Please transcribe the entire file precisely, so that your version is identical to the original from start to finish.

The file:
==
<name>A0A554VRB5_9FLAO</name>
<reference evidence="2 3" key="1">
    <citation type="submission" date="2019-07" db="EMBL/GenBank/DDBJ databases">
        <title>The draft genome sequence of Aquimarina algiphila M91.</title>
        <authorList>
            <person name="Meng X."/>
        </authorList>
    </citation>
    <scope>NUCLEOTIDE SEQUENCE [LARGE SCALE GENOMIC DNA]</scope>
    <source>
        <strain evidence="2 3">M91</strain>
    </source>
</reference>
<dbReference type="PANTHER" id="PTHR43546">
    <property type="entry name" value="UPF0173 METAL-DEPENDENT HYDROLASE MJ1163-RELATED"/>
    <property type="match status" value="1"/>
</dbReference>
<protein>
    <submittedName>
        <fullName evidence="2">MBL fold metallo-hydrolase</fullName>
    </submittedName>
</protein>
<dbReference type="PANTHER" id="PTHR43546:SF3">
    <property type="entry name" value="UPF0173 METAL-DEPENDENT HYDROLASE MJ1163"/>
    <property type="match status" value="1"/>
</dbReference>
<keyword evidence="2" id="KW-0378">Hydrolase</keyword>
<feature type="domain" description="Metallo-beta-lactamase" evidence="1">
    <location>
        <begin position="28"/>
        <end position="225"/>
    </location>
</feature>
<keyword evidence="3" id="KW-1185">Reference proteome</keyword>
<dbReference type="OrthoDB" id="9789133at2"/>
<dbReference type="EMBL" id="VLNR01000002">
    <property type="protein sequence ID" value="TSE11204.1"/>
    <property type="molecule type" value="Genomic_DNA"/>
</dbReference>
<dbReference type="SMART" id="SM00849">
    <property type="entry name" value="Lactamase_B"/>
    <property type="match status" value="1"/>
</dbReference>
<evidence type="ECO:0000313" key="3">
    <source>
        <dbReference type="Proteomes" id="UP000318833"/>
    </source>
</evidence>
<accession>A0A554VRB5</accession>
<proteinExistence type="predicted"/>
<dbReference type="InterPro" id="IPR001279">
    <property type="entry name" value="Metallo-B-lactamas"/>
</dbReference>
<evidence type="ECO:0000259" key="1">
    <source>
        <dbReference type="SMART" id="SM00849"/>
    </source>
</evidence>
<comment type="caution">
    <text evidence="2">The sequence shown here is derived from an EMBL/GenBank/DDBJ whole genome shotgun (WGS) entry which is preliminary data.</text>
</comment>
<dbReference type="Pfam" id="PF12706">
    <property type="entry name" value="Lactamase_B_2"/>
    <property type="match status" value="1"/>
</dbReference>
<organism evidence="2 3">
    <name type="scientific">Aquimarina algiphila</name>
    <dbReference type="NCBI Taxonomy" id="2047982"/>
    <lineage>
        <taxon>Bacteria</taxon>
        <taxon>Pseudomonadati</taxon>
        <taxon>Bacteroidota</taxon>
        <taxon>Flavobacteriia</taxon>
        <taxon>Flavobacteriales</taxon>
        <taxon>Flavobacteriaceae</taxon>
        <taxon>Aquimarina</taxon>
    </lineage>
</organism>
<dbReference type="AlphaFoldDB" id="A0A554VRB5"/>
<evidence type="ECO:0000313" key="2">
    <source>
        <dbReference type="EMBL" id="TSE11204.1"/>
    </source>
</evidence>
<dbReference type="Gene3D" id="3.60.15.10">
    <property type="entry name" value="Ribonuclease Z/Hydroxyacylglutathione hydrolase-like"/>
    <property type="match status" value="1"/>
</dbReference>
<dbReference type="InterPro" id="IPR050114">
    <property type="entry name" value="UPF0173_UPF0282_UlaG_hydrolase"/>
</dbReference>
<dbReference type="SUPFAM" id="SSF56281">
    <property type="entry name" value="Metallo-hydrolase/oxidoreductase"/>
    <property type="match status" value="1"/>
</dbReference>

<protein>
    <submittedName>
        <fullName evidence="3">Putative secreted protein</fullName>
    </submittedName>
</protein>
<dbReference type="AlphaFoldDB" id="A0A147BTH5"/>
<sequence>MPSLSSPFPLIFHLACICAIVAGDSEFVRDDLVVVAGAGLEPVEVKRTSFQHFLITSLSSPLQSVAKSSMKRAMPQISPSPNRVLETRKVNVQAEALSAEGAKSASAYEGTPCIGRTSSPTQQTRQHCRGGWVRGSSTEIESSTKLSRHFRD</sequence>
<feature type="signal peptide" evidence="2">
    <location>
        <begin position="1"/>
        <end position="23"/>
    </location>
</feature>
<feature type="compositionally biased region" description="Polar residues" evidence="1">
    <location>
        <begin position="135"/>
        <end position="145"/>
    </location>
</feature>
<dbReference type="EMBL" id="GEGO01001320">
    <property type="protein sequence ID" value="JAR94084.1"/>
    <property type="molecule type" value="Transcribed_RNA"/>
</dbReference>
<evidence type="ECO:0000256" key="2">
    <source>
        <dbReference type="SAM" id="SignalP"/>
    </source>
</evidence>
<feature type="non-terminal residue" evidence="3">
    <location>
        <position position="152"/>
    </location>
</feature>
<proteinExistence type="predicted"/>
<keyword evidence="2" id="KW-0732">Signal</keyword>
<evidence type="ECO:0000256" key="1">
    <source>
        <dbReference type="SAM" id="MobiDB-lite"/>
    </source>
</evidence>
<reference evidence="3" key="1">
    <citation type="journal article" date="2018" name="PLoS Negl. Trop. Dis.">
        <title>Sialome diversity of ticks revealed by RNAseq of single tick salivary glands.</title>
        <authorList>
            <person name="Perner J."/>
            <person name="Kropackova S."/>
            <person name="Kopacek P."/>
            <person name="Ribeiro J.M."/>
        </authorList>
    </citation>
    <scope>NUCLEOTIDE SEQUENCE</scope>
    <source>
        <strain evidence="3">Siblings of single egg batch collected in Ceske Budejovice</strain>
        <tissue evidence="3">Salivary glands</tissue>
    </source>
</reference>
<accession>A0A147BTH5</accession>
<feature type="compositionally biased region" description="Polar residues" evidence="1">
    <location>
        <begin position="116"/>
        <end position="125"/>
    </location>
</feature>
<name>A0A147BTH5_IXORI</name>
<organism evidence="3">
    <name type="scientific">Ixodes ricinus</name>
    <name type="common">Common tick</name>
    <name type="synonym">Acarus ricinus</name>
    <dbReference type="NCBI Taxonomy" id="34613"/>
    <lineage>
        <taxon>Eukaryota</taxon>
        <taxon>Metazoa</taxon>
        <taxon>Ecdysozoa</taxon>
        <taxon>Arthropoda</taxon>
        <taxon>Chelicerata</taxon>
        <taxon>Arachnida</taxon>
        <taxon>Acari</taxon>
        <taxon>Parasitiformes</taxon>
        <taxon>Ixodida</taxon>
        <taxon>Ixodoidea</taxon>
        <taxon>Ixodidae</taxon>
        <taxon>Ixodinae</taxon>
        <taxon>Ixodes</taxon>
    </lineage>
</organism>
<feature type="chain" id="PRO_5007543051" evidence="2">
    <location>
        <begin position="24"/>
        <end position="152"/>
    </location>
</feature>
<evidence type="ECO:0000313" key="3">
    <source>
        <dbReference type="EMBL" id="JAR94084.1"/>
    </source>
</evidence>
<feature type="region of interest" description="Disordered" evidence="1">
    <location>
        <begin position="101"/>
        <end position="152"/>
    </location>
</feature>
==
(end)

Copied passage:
<name>A0A554VRB5_9FLAO</name>
<reference evidence="2 3" key="1">
    <citation type="submission" date="2019-07" db="EMBL/GenBank/DDBJ databases">
        <title>The draft genome sequence of Aquimarina algiphila M91.</title>
        <authorList>
            <person name="Meng X."/>
        </authorList>
    </citation>
    <scope>NUCLEOTIDE SEQUENCE [LARGE SCALE GENOMIC DNA]</scope>
    <source>
        <strain evidence="2 3">M91</strain>
    </source>
</reference>
<dbReference type="PANTHER" id="PTHR43546">
    <property type="entry name" value="UPF0173 METAL-DEPENDENT HYDROLASE MJ1163-RELATED"/>
    <property type="match status" value="1"/>
</dbReference>
<protein>
    <submittedName>
        <fullName evidence="2">MBL fold metallo-hydrolase</fullName>
    </submittedName>
</protein>
<dbReference type="PANTHER" id="PTHR43546:SF3">
    <property type="entry name" value="UPF0173 METAL-DEPENDENT HYDROLASE MJ1163"/>
    <property type="match status" value="1"/>
</dbReference>
<keyword evidence="2" id="KW-0378">Hydrolase</keyword>
<feature type="domain" description="Metallo-beta-lactamase" evidence="1">
    <location>
        <begin position="28"/>
        <end position="225"/>
    </location>
</feature>
<keyword evidence="3" id="KW-1185">Reference proteome</keyword>
<dbReference type="OrthoDB" id="9789133at2"/>
<dbReference type="EMBL" id="VLNR01000002">
    <property type="protein sequence ID" value="TSE11204.1"/>
    <property type="molecule type" value="Genomic_DNA"/>
</dbReference>
<dbReference type="SMART" id="SM00849">
    <property type="entry name" value="Lactamase_B"/>
    <property type="match status" value="1"/>
</dbReference>
<evidence type="ECO:0000313" key="3">
    <source>
        <dbReference type="Proteomes" id="UP000318833"/>
    </source>
</evidence>
<accession>A0A554VRB5</accession>
<proteinExistence type="predicted"/>
<dbReference type="InterPro" id="IPR001279">
    <property type="entry name" value="Metallo-B-lactamas"/>
</dbReference>
<evidence type="ECO:0000259" key="1">
    <source>
        <dbReference type="SMART" id="SM00849"/>
    </source>
</evidence>
<comment type="caution">
    <text evidence="2">The sequence shown here is derived from an EMBL/GenBank/DDBJ whole genome shotgun (WGS) entry which is preliminary data.</text>
</comment>
<dbReference type="Pfam" id="PF12706">
    <property type="entry name" value="Lactamase_B_2"/>
    <property type="match status" value="1"/>
</dbReference>
<organism evidence="2 3">
    <name type="scientific">Aquimarina algiphila</name>
    <dbReference type="NCBI Taxonomy" id="2047982"/>
    <lineage>
        <taxon>Bacteria</taxon>
        <taxon>Pseudomonadati</taxon>
        <taxon>Bacteroidota</taxon>
        <taxon>Flavobacteriia</taxon>
        <taxon>Flavobacteriales</taxon>
        <taxon>Flavobacteriaceae</taxon>
        <taxon>Aquimarina</taxon>
    </lineage>
</organism>
<dbReference type="AlphaFoldDB" id="A0A554VRB5"/>
<evidence type="ECO:0000313" key="2">
    <source>
        <dbReference type="EMBL" id="TSE11204.1"/>
    </source>
</evidence>
<dbReference type="Gene3D" id="3.60.15.10">
    <property type="entry name" value="Ribonuclease Z/Hydroxyacylglutathione hydrolase-like"/>
    <property type="match status" value="1"/>
</dbReference>
<dbReference type="InterPro" id="IPR050114">
    <property type="entry name" value="UPF0173_UPF0282_UlaG_hydrolase"/>
</dbReference>
<dbReference type="SUPFAM" id="SSF56281">
    <property type="entry name" value="Metallo-hydrolase/oxidoreductase"/>
    <property type="match status" value="1"/>
</dbReference>

<protein>
    <submittedName>
        <fullName evidence="3">Putative secreted protein</fullName>
    </submittedName>
</protein>
<dbReference type="AlphaFoldDB" id="A0A147BTH5"/>
<sequence>MPSLSSPFPLIFHLACICAIVAGDSEFVRDDLVVVAGAGLEPVEVKRTSFQHFLITSLSSPLQSVAKSSMKRAMPQISPSPNRVLETRKVNVQAEALSAEGAKSASAYEGTPCIGRTSSPTQQTRQHCRGGWVRGSSTEIESSTKLSRHFRD</sequence>
<feature type="signal peptide" evidence="2">
    <location>
        <begin position="1"/>
        <end position="23"/>
    </location>
</feature>
<feature type="compositionally biased region" description="Polar residues" evidence="1">
    <location>
        <begin position="135"/>
        <end position="145"/>
    </location>
</feature>
<dbReference type="EMBL" id="GEGO01001320">
    <property type="protein sequence ID" value="JAR94084.1"/>
    <property type="molecule type" value="Transcribed_RNA"/>
</dbReference>
<evidence type="ECO:0000256" key="2">
    <source>
        <dbReference type="SAM" id="SignalP"/>
    </source>
</evidence>
<feature type="non-terminal residue" evidence="3">
    <location>
        <position position="152"/>
    </location>
</feature>
<proteinExistence type="predicted"/>
<keyword evidence="2" id="KW-0732">Signal</keyword>
<evidence type="ECO:0000256" key="1">
    <source>
        <dbReference type="SAM" id="MobiDB-lite"/>
    </source>
</evidence>
<reference evidence="3" key="1">
    <citation type="journal article" date="2018" name="PLoS Negl. Trop. Dis.">
        <title>Sialome diversity of ticks revealed by RNAseq of single tick salivary glands.</title>
        <authorList>
            <person name="Perner J."/>
            <person name="Kropackova S."/>
            <person name="Kopacek P."/>
            <person name="Ribeiro J.M."/>
        </authorList>
    </citation>
    <scope>NUCLEOTIDE SEQUENCE</scope>
    <source>
        <strain evidence="3">Siblings of single egg batch collected in Ceske Budejovice</strain>
        <tissue evidence="3">Salivary glands</tissue>
    </source>
</reference>
<accession>A0A147BTH5</accession>
<feature type="compositionally biased region" description="Polar residues" evidence="1">
    <location>
        <begin position="116"/>
        <end position="125"/>
    </location>
</feature>
<name>A0A147BTH5_IXORI</name>
<organism evidence="3">
    <name type="scientific">Ixodes ricinus</name>
    <name type="common">Common tick</name>
    <name type="synonym">Acarus ricinus</name>
    <dbReference type="NCBI Taxonomy" id="34613"/>
    <lineage>
        <taxon>Eukaryota</taxon>
        <taxon>Metazoa</taxon>
        <taxon>Ecdysozoa</taxon>
        <taxon>Arthropoda</taxon>
        <taxon>Chelicerata</taxon>
        <taxon>Arachnida</taxon>
        <taxon>Acari</taxon>
        <taxon>Parasitiformes</taxon>
        <taxon>Ixodida</taxon>
        <taxon>Ixodoidea</taxon>
        <taxon>Ixodidae</taxon>
        <taxon>Ixodinae</taxon>
        <taxon>Ixodes</taxon>
    </lineage>
</organism>
<feature type="chain" id="PRO_5007543051" evidence="2">
    <location>
        <begin position="24"/>
        <end position="152"/>
    </location>
</feature>
<evidence type="ECO:0000313" key="3">
    <source>
        <dbReference type="EMBL" id="JAR94084.1"/>
    </source>
</evidence>
<feature type="region of interest" description="Disordered" evidence="1">
    <location>
        <begin position="101"/>
        <end position="152"/>
    </location>
</feature>